Lesson 2) Guinea Fowl to Guinea Pig
The classroom was quite a bit louder than normal as the Fourth Years filed in. The source of the noise was soon discovered when the students noticed the large cage next to Professor Mitchell’s desk containing about ten gray speckled birds. The professor cast a quick Silencing Charm on the cage before beginning the lecture.
Welcome back, class. I hope you’re all excited for your first trans-species transformation today! It will be fun and a little tricky, but I have confidence that you will all be successful with a little practice. First, though, we’re going to go over a little more theory and re-touch upon a topic you all should be familiar with.
Principal Exception of Life Revisited
Last week, I briefly mentioned that the creatures transformed via animate to animate transformations are, in fact, still fully alive in their transfigured state, but didn’t quite explain why. The Principal Exception of Life prevents us from creating a living creature, does it not? This apparent contradiction can be resolved by noting that the law prevents us from creating life out of nothing. That is, we can’t take something that lacks a life force and give it one. Our starting object in animate to animate transformations, however, has a life force to begin with. Therefore, we are not creating a new life, but merely bending and altering one that already exists.
That said, while we can alter this life force, we cannot change its power. A life force is designed to maintain the body and mind of whatever creature it supports. Put it into a different body and mind and you may find it has an easier or harder time maintaining it. Take, for example, a monkey and a fly. The life force of the monkey is comparatively larger than that of the fly. The creature it powers is larger, more complex, and lives a great deal longer. The fly, on the other hand, is small, relatively simple, and lives for only a few days, depending on the species. Attempting to transform the fly into a monkey would not work all that well, as its life force is not strong enough to power the larger and more complex monkey body. Alternatively, transforming the monkey into a fly would result in a fly that far outlives the average longevity for both the insect and the primate. The spare life force that is not being used to power the mind and body would go into extending the creature’s life.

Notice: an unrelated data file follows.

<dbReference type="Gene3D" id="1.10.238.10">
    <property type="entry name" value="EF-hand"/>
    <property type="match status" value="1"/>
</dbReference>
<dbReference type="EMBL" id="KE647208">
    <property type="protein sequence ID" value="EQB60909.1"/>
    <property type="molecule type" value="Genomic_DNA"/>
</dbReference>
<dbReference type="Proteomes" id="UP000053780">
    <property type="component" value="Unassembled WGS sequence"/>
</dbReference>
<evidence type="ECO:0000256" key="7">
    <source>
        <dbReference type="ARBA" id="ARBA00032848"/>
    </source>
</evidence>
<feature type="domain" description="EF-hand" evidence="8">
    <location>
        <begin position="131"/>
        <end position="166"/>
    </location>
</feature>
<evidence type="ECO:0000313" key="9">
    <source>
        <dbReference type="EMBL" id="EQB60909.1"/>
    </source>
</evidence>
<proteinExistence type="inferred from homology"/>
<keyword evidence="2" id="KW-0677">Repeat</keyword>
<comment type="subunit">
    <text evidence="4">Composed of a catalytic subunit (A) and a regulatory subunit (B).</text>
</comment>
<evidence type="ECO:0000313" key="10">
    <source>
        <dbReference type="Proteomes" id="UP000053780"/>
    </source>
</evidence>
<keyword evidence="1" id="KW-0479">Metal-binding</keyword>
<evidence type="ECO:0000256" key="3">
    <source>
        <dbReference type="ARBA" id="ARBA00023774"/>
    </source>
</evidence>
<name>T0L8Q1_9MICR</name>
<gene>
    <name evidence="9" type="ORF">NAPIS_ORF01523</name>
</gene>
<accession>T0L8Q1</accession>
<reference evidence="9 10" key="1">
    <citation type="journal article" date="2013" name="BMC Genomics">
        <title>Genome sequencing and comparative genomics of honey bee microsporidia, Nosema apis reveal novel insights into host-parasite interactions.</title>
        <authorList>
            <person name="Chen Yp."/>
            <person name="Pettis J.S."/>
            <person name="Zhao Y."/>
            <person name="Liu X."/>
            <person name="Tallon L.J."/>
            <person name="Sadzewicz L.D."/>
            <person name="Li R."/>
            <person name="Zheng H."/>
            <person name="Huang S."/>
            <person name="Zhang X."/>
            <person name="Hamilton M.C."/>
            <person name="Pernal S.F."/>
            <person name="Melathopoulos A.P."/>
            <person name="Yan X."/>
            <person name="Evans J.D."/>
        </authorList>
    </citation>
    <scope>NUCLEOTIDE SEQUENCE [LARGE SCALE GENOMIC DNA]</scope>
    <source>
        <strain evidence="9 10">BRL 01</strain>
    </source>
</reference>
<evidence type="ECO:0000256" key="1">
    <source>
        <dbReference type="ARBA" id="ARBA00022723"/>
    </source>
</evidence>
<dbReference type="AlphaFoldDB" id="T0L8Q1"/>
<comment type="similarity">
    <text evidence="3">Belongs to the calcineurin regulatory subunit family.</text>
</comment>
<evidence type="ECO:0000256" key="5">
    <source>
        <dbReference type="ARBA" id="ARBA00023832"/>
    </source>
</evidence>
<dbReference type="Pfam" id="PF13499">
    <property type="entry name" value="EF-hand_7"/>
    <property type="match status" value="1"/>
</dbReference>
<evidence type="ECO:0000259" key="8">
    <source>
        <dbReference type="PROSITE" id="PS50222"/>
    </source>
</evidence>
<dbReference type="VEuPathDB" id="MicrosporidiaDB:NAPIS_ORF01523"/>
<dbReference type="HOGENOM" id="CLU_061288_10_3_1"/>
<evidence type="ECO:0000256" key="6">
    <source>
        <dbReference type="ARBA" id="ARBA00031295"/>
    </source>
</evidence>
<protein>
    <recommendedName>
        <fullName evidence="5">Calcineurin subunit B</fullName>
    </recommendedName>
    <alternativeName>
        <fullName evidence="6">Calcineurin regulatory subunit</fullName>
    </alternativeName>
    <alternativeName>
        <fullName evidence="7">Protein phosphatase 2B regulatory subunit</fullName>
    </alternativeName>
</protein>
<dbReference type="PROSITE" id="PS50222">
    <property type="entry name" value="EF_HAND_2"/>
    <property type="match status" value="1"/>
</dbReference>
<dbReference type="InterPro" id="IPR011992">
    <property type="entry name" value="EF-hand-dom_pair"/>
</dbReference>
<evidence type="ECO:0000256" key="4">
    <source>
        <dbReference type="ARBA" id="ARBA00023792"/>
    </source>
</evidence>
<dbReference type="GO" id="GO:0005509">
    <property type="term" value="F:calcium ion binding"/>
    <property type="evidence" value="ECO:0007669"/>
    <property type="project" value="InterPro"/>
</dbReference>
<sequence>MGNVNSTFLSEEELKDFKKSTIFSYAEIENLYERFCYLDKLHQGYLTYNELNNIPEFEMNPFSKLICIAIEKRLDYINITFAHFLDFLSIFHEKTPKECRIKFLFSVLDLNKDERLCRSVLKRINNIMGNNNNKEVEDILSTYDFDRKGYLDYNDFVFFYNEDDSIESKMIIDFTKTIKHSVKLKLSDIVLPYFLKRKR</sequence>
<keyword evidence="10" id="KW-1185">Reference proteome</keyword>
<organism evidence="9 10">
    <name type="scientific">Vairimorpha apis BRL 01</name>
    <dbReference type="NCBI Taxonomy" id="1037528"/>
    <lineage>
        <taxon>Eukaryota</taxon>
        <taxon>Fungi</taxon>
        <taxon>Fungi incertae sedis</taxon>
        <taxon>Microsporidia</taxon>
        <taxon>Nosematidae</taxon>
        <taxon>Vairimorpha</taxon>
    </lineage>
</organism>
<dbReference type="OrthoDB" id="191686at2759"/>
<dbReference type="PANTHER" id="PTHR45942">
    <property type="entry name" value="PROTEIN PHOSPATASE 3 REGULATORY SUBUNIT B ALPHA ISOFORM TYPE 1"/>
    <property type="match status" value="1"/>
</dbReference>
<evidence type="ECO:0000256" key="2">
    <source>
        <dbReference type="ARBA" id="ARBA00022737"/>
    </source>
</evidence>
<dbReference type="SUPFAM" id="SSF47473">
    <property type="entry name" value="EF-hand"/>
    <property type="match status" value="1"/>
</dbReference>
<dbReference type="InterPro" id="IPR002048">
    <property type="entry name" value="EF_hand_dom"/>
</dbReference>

The other thing to note about the product maintaining life is that it still goes through all the bodily functions that we didn’t experience with inanimate to animate transformations. They still need to eat and sleep, their heart still pumps blood, and their body continues to grow. Because of this, we really need to keep in mind all of the biological aspects of the creature including, but not limited to, all of the body systems we went over last year and their associated organs. If something inside the body isn’t transformed properly, there could be major consequences. We’ll touch upon these and other ethical concerns next lesson.